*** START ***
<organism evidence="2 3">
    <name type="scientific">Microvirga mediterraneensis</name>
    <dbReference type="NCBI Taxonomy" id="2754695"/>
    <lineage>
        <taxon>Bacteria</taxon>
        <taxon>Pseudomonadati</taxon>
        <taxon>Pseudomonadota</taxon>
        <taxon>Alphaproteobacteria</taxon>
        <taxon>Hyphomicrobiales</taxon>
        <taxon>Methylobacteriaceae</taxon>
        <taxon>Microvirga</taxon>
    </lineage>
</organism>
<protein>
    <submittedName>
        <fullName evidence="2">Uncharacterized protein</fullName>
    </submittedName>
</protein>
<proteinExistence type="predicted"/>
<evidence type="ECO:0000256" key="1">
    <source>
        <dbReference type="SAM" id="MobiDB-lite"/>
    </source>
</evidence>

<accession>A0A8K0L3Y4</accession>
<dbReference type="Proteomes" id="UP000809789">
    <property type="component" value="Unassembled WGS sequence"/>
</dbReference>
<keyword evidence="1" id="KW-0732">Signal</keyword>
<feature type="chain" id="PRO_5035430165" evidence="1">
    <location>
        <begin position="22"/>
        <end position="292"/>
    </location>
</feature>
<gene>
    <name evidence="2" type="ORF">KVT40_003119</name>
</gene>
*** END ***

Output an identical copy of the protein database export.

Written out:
<organism evidence="2 3">
    <name type="scientific">Microvirga mediterraneensis</name>
    <dbReference type="NCBI Taxonomy" id="2754695"/>
    <lineage>
        <taxon>Bacteria</taxon>
        <taxon>Pseudomonadati</taxon>
        <taxon>Pseudomonadota</taxon>
        <taxon>Alphaproteobacteria</taxon>
        <taxon>Hyphomicrobiales</taxon>
        <taxon>Methylobacteriaceae</taxon>
        <taxon>Microvirga</taxon>
    </lineage>
</organism>
<protein>
    <submittedName>
        <fullName evidence="2">Uncharacterized protein</fullName>
    </submittedName>
</protein>
<proteinExistence type="predicted"/>
<evidence type="ECO:0000256" key="1">
    <source>
        <dbReference type="SAM" id="MobiDB-lite"/>
    </source>
</evidence>

<accession>A0A8K0L3Y4</accession>
<dbReference type="Proteomes" id="UP000809789">
    <property type="component" value="Unassembled WGS sequence"/>
</dbReference>
<keyword evidence="1" id="KW-0732">Signal</keyword>
<feature type="chain" id="PRO_5035430165" evidence="1">
    <location>
        <begin position="22"/>
        <end position="292"/>
    </location>
</feature>
<gene>
    <name evidence="2" type="ORF">KVT40_003119</name>
</gene>